What to watch at CNN's key Clinton-Sanders debate in New York
MJ Lee and Chris Moody, CNN | 4/14/2016, 5:35 p.m.
NEW YORK (CNN) -- Hillary Clinton and Bernie Sanders will face off in CNN's Democratic presidential debate in Brooklyn Thursday night as they spar ahead of a critical contest in New York -- a state where both candidates have deep roots.
The April 19 primary here will come as Clinton -- whose campaign has been dogged by Sanders' unexpected endurance -- is on an urgent mission to widen her delegate lead and lock up her party's nomination.
Next week's contest will serve as one of Sanders' last opportunities to change the dynamics of the Democratic race. And in turn, it will offer Clinton a crucial opening to once and for all shake the pervasive narrative that her rival -- even as he lags behind in the delegate count -- continues to enjoy real momentum; tens of thousands of Sanders supporters rallied in Washington Square Park in Manhattan Wednesday night.
In a sign of the mounting pressure for both candidates, over the past few weeks, their exchanges on the campaign trail have grown increasingly bitter. Sanders has publicly questioned Clinton's judgment and credibility, while Clinton has hit back by accusing her rival of being inexperienced and promoting an unrealistic platform.
Next week's contest will also be an especially personal one for both Democratic hopefuls.
Clinton, who served as the state's senator for eight years, currently has a home in Chappaqua and chose to base her campaign headquarters in Brooklyn. Sanders, meanwhile, was born and raised in Brooklyn and still has a thick New York accent.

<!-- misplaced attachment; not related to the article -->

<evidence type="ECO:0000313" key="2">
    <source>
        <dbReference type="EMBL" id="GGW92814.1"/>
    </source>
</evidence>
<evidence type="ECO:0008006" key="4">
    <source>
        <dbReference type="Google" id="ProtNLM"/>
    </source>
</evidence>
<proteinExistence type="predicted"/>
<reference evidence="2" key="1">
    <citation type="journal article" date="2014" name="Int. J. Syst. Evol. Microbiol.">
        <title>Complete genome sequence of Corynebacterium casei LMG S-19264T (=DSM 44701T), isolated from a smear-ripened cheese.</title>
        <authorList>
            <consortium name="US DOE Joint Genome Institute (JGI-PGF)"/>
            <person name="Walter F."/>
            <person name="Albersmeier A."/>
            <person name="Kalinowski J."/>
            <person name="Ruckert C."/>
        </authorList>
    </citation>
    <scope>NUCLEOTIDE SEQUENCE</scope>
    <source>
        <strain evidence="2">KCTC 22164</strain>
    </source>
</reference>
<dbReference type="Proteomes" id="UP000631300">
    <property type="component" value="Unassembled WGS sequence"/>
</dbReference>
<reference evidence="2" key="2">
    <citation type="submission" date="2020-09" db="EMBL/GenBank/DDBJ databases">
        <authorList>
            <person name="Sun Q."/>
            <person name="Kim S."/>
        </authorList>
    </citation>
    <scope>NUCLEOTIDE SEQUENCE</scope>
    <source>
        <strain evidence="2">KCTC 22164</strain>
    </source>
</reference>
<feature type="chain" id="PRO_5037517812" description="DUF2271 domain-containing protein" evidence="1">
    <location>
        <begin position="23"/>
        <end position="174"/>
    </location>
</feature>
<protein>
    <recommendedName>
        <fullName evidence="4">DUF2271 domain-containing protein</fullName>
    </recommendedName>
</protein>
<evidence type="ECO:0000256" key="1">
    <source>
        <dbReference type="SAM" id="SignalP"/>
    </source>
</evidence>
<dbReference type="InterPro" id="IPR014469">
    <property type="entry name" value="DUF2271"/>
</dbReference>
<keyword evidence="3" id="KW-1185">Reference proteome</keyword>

Both candidates are also insistent that they are best equipped to take on Republican front-runner Donald Trump -- another New Yorker.
Here is to watch when the two square off:
Things could get nasty
Thursday's Democratic debate could be the feistiest yet.
Over the past few weeks, Clinton and Sanders have ramped up their attacks, hitting each other harder on both character and policy. The new tenor of the race is in stark contrast to the earliest stages of the race, when the two candidates were cordial and made painstaking efforts to avoid going after each other.
Sanders, in particular, prided himself in running a positive campaign, constantly reminding voters that he had never run a negative ad in his political career.
But with the Democratic race dragging on into the spring, fresh tensions are bubbling up to the surface.
Pointing to issues like Clinton's ties to Wall Street and her vote for the Iraq War, Sanders said over the weekend that when it comes to Clinton's judgment, "something is clearly lacking." The senator also went on to tell CNN's Jake Tapper that he found Clinton's recent remarks about young voters -- in which she said they sometimes buy into incorrect information and "don't do their own research" -- to be "a little bit condescending."
Things grew even more heated when the Sanders campaign put out a press release questioning Clinton's credibility this week -- an attack that was met with ferocious pushback.